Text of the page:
In my last column, I discussed some of the differences between bench trials and jury trials, and how jury trials are so much more challenging for a variety of reasons, one of which is the process of writing, compiling, submitting and arguing over jury instructions.
For civil cases in Missouri, there is a big fat book entitled Missouri Approved Jury Instructions, affectionately called “MAI” by practitioners. It is promulgated by the Missouri Supreme Court, which maintains a committee of leading trial attorneys from around the state to meet, and draft, update and submit for approval to the court pattern instruction forms, comments, and notes on use that go into MAI.
The instructions in MAI are designed to follow the law as provided in the statutes and cases on the books, and in its 1,000-plus pages it sets forth a number of types of pattern instruction forms to be used to instruct juries in civil trials in the state of Missouri.
These include explanatory instructions, instructions on the burden of proof, instructions on determining damages, definition instructions, verdict directors and verdict forms.
Explanatory instructions are just that, instructions that are given to the jury in every civil case regardless of what type of case it is that applies generally to the functions and obligations of jury service.
Burden-of-proof instructions describe the quantum of proof that a jury must find in a given case, and also which party has the burden of proof on which claims and issues. The burden of proof can vary, depending on the type of case. Generally, the plaintiff has the burden of proof on its claim, and the defendant has the burden of proof on any applicable affirmative defenses.
Damage instructions include what can be considered by the jury in determining damages, and what can’t be, depending on the applicable law.
Definition instructions are, well, definitions that are used throughout the different types of jury instructions. Many of the terms used in the various instructions require a definition instruction.
Verdict directors are instructions that set out the elements of the parties’ claims and defenses that a jury must find in order to enter a verdict in favor of that party.
And, verdict forms are the actual forms that the jurors fill out and sign to give their verdict.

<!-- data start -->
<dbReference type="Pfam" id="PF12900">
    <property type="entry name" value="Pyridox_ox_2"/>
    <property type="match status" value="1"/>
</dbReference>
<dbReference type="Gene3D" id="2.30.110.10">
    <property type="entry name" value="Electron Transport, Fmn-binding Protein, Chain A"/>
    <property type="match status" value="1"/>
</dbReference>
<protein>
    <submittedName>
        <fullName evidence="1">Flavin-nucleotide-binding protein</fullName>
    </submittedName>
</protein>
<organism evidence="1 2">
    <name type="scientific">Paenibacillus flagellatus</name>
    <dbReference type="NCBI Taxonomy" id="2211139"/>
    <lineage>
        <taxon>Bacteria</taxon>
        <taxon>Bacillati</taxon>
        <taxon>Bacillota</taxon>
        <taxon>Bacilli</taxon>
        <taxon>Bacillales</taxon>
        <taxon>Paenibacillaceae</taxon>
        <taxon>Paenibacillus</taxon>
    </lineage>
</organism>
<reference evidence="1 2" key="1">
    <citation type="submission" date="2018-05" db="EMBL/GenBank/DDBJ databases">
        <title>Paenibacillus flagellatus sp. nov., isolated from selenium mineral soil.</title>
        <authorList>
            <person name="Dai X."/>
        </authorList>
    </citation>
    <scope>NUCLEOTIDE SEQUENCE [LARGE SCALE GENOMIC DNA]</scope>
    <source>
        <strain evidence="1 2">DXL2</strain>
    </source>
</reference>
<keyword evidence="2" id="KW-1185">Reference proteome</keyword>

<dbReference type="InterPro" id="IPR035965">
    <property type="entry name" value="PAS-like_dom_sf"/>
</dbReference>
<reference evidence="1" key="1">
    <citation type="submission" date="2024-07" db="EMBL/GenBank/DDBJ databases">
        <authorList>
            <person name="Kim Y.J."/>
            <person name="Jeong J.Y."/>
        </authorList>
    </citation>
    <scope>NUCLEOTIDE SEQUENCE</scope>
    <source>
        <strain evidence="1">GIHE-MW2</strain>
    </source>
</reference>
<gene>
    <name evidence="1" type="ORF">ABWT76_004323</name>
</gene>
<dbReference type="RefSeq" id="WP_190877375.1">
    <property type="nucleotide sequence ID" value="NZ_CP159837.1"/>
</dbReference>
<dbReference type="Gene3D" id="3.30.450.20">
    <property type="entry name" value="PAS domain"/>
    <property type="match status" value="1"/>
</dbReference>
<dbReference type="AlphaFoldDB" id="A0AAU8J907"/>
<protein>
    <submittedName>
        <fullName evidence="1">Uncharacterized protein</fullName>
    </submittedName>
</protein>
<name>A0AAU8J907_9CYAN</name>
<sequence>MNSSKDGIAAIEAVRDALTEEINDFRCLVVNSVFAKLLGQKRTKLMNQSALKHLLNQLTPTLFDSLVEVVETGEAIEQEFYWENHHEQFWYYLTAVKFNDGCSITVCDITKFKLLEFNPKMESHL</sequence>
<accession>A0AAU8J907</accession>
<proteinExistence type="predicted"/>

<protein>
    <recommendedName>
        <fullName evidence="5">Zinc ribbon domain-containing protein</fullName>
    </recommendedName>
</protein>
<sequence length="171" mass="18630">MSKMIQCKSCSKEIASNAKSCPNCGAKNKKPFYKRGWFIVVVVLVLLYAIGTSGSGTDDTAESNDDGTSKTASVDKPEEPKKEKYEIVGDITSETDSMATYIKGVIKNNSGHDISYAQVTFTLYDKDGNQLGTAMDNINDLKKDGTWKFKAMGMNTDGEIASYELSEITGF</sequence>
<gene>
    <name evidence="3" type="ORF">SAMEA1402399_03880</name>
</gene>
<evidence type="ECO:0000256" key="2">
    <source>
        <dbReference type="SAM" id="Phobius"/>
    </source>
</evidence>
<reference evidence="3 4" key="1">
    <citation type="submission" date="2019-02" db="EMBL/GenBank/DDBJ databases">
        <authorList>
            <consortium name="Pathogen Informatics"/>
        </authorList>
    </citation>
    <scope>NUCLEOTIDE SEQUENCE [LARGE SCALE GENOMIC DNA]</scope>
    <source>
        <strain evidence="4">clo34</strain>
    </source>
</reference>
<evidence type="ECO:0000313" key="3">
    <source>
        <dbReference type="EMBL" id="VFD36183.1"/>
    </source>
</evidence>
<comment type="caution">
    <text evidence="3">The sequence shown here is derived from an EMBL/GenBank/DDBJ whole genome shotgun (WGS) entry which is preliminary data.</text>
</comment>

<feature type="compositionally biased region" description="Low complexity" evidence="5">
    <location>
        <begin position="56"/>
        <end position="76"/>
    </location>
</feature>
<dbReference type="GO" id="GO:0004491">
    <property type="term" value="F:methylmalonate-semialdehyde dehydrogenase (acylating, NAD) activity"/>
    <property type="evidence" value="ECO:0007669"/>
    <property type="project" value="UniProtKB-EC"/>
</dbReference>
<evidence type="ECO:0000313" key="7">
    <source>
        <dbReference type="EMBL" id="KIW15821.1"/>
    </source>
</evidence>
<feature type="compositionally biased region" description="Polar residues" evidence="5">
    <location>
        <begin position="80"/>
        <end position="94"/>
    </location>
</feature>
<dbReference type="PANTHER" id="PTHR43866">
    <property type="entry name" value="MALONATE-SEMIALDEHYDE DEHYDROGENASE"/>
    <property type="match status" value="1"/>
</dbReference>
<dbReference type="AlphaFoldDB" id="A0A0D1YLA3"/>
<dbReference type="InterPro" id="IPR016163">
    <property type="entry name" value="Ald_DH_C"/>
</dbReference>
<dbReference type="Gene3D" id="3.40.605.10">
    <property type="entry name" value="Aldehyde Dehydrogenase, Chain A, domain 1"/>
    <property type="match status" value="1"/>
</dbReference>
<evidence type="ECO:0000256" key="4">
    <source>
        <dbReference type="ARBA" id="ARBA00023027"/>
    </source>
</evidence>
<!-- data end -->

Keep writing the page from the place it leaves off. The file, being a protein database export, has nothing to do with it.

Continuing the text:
Just last month, the MAI committee wrote and the Missouri Supreme Court adopted and approved a new explanatory instruction entitled “Juror Bias.”
This instruction was promulgated based on the recommendation of the American Bar Association that all states come up with a bias instruction as part of the ABA’s Achieving an Impartial Jury project.
This is to be read in all civil cases prior to jury selection, and also as part of the overall collection of instructions that are read to the jury before they begin deliberations, and are then given to the jury, in written form, to take back with them during deliberations, with all of the other instructions in the case.
I think it is very well-conceived. It reads:
Justice depends on careful and fair decisions based on a conscious and unbiased analysis of the evidence in this case. It is the duty of every juror to determine the facts based upon the evidence presented at trial. Automatic or reflexive responses influenced by conscious or unconscious preconceptions or stereotypes should not enter into that determination. Bias based upon factors such as race, sex, gender, gender identity, religion, national origin, ethnicity, disability, age, sexual orientation, or marital status has no role in the pursuit of justice. Your conclusions in this case should be based on a fair and unbiased consideration of the evidence and respect for the views of other jurors whose backgrounds and perspectives may be different from yours.
Beautiful and marvelously stated! This new juror bias instruction gives important guidance to jurors and serves to remind them of the importance of unbiased consideration in each and every case. It is an instruction that an attorney can point to when representing someone who may otherwise be a victim of bias or prejudice. And, it is an example of the ongoing effort of our bar and judiciary to improve the jury system in our good state.
Ken Garten is a Blue Springs attorney. Email him at firstname.lastname@example.org.